On one of the many planes of the Pentagonal Dominion, priestess Calinthe trades in information, collecting valuable secrets for her demonic employer. Calinthe has a secret of her own: she’s intersex, making her a target for the matriarchal slavers of the Ophidian Plane whose territory she must cross in her search for hidden knowledge. But thanks to her friend Zakuro’s illusions, Calinthe presents as a woman- a comfortable, if furtive, existence in a world determined to bring her to heel.
But when, instead of a mere secret, the priestess uncovers an incalculably powerful artifact, Calinthe finds herself in a high-stakes negotiation with the same matriarchs who sought to enslave her. On the table: Calinthe’s discovery, a charm powerful enough to transform a mortal into a god… against a secret so deadly it could quell all life on every plane of the dominion. If Calinthe plays her cards perfectly, she and Zakuro could escape Ophidia wealthier than either of them ever dreamed possible.
But if she plays them wrong…
…she’ll learn slavery in her pursuers’ hands is a fate far worse than death.
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This review is a part of a book tour for Merchants of Knowledge and Magic. I've been eager to read this book for a while. The author Erica McCorkle is a Twitter friend, and we've discussed writing, characters and world-building a lot. She got me intrigued and fascinated with her world just talking about it!
Trigger / content warnings: slavery, abuse, rape — the subjects are presented as the atrocities they are, so if you're sensitive to them, proceed with caution.
The protagonist and the point of view character is Calinthe — a merchant of knowledge and a volkhv (priestess). She's a rare hybrid, as her parents belong to two different species, which gives her unique traits, such as her dragonfly wings and tail. She's also intersex and seems to be aromantic and asexual. As a merchant of knowledge, she collects and trades secrets, and as a volkhv she's forbidden from using money, so secrets are her only currency.
I found her a compelling character. There was a scene where she mentioned that others saw her as cold and calculating, unable to express emotions, even though her emotional world was rich within. I must admit that I also saw her as cold and calculating, sometimes insensitive to others' needs and emotions. Her mind seemed very analytical and logical, and while inside her head I often had an impression that she was distanced both from her own and others' feelings. However, she was trying her best to take care of her insecure partner / best friend Zakuro and communicate how important she was to her.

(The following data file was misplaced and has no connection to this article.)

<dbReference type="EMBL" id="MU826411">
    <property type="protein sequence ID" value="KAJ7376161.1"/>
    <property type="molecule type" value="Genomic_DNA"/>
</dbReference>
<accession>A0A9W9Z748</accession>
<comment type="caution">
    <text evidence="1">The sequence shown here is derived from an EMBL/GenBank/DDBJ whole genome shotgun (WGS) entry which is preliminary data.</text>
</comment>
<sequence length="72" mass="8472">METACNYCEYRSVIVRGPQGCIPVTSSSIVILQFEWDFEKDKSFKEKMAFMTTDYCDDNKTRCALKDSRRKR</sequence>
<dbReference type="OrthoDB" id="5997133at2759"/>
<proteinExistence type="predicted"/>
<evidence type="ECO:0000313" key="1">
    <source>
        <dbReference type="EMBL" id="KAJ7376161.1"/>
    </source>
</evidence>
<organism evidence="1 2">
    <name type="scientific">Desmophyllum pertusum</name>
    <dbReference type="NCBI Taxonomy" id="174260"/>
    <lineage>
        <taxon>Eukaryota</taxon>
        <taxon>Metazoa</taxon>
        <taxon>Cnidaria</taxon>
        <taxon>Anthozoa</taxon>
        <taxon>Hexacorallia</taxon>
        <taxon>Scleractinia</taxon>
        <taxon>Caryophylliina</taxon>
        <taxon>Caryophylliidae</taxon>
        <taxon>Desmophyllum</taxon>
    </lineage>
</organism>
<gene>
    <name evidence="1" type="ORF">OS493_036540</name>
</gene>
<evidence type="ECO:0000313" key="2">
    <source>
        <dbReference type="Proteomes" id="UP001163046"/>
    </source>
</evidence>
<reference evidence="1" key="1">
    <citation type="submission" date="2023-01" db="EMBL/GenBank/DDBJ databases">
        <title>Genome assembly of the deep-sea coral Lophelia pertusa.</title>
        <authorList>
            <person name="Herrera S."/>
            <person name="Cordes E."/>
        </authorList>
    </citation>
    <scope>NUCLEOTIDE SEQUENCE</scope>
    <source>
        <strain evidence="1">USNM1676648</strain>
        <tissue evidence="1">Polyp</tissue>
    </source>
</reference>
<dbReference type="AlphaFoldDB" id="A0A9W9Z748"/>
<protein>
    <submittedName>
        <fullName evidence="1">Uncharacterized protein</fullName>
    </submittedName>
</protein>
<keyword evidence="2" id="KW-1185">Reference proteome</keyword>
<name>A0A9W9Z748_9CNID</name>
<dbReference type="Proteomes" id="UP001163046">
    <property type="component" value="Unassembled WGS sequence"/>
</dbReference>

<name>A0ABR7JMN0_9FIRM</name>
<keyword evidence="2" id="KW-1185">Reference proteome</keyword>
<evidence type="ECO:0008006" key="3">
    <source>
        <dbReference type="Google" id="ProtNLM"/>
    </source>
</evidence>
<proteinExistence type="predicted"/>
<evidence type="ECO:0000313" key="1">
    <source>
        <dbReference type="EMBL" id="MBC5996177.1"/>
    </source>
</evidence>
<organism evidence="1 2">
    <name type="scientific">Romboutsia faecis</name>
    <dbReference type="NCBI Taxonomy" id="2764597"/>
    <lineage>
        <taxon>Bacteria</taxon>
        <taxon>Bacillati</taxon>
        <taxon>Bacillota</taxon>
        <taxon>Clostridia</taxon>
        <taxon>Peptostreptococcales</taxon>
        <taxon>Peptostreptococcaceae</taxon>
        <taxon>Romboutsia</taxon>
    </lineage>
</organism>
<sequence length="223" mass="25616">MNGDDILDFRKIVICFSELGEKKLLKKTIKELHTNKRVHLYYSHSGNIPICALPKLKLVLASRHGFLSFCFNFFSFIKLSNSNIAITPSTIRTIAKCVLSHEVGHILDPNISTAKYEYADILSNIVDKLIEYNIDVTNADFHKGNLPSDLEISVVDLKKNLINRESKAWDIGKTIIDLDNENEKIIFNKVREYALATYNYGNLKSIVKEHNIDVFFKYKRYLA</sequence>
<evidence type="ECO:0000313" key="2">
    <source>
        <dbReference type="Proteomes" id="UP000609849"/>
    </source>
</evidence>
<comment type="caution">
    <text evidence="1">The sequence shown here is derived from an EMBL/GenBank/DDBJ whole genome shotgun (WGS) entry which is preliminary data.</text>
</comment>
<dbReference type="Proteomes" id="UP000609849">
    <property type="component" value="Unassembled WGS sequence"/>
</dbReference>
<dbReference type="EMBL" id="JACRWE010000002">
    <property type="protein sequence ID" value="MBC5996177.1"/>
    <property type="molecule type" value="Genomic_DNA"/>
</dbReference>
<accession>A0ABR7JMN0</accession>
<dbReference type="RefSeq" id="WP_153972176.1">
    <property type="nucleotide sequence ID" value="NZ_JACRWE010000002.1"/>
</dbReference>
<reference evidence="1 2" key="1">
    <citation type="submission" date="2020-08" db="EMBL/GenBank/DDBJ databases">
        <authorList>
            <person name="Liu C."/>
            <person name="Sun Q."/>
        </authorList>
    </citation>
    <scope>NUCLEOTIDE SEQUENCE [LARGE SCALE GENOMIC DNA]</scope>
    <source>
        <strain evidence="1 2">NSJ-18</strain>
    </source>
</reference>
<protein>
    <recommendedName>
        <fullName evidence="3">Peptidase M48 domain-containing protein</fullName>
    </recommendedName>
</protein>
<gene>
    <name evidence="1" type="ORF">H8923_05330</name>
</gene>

I can't say that I particularly liked Calinthe as a person. I didn't dislike her either. But I was interested in her and enjoyed her as a character. Just like this whole book and world, she felt very unique and real.
There are many other fascinating characters — various merchants, demons, slavers and slaves, gods and others. Williford — a demon Lord and Calinthe's employer — with his strange speaking patterns and overall personality was probably my favorite. He was so entertaining! I enjoyed getting to know other characters as well, including villains. They all felt real, each with their unique abilities, traits and motivations, belonging to various species and cultures.
There are many LGBTQ+ characters in the book.
For about two thirds of the book, the plot mainly consists of Calinthe and Zakuro traveling various planes of the dominion, meeting people and getting in trouble as they hunt for information, looking for a certain missing demon. The last third takes a dark turn, but I don't want to spoil it.
Ah, the world-building! This is one of the most delicious components of the book. This is such a complex, multi-layered and vast world, and the author has thought everything (and I do mean everything!) through. It's full of unique creatures and plants, gods and their descendants inheriting different magical powers, entangled political relationships, societal roles, drastically different cultures and so much more. It's a world like no other, and everything in it works according to its internal logic. It felt tangible, real and magical at the same time. I've fallen in love with it!
I loved Merchants of Knowledge and Magic! Immersing in the fascinating magical world, meeting all the intriguing characters and creatures and hating the cunning villains was a real adventure. The book also broke my heart, and certain scenes disgusted me (which was intentional). There is a lot of darkness in the story, and it might be too brutal for some readers. It is, without a doubt, absolutely unique and unlike anything else. Can't wait for other books by Erica McCorkle!
You might enjoy Merchants of Knowledge and Magic if you like in-depth world-building and understanding how things work, original stories, adult content and don't mind violence, slavery, rape and abuse.
You can buy the book on Amazon.
Check out my interview with the author!
Erika McCorkle is an author, avid world-builder, and consumer of all things fantasy, whether that be books, video games, or anime. Her debut novel, Merchants of Knowledge and Magic, was published on April 8th, 2022 by Shadow Spark Publishing. You can find her on Twitter, Instagram and TikTok. Check out her website to see character art and learn more about the world and Erika.
Featured image by Dami. It shows Calinthe (green-skinned and blue-haired, wearing a dark purple dress and hat) reading a book by a large round window in a library dimly lit by glowing purple lotuses while stars sparkle in the sky.